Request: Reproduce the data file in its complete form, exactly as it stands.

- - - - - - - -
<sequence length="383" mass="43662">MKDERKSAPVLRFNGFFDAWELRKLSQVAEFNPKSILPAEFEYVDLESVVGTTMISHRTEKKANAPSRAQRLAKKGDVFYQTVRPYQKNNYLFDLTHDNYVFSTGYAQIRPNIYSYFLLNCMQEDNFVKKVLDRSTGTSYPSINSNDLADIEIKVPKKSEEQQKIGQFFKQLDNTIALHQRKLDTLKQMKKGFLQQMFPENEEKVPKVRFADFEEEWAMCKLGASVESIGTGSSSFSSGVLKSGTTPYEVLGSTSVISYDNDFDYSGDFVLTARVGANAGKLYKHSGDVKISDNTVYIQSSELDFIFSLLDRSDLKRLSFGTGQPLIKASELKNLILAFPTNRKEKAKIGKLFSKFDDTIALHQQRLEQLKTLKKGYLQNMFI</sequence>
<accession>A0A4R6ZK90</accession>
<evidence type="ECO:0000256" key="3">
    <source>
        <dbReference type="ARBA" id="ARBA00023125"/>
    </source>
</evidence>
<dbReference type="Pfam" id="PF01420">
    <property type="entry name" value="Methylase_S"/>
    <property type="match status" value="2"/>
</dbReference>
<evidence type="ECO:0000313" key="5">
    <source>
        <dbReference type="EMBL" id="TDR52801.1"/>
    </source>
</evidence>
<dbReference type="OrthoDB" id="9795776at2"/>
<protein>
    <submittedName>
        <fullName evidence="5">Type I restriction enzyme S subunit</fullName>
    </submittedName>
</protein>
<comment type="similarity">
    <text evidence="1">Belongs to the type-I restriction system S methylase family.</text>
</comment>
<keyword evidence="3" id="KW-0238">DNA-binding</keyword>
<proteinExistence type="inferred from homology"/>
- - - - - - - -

<sequence length="383" mass="43662">MKDERKSAPVLRFNGFFDAWELRKLSQVAEFNPKSILPAEFEYVDLESVVGTTMISHRTEKKANAPSRAQRLAKKGDVFYQTVRPYQKNNYLFDLTHDNYVFSTGYAQIRPNIYSYFLLNCMQEDNFVKKVLDRSTGTSYPSINSNDLADIEIKVPKKSEEQQKIGQFFKQLDNTIALHQRKLDTLKQMKKGFLQQMFPENEEKVPKVRFADFEEEWAMCKLGASVESIGTGSSSFSSGVLKSGTTPYEVLGSTSVISYDNDFDYSGDFVLTARVGANAGKLYKHSGDVKISDNTVYIQSSELDFIFSLLDRSDLKRLSFGTGQPLIKASELKNLILAFPTNRKEKAKIGKLFSKFDDTIALHQQRLEQLKTLKKGYLQNMFI</sequence>
<accession>A0A4R6ZK90</accession>
<evidence type="ECO:0000256" key="3">
    <source>
        <dbReference type="ARBA" id="ARBA00023125"/>
    </source>
</evidence>
<dbReference type="Pfam" id="PF01420">
    <property type="entry name" value="Methylase_S"/>
    <property type="match status" value="2"/>
</dbReference>
<evidence type="ECO:0000313" key="5">
    <source>
        <dbReference type="EMBL" id="TDR52801.1"/>
    </source>
</evidence>
<dbReference type="OrthoDB" id="9795776at2"/>
<protein>
    <submittedName>
        <fullName evidence="5">Type I restriction enzyme S subunit</fullName>
    </submittedName>
</protein>
<comment type="similarity">
    <text evidence="1">Belongs to the type-I restriction system S methylase family.</text>
</comment>
<keyword evidence="3" id="KW-0238">DNA-binding</keyword>
<proteinExistence type="inferred from homology"/>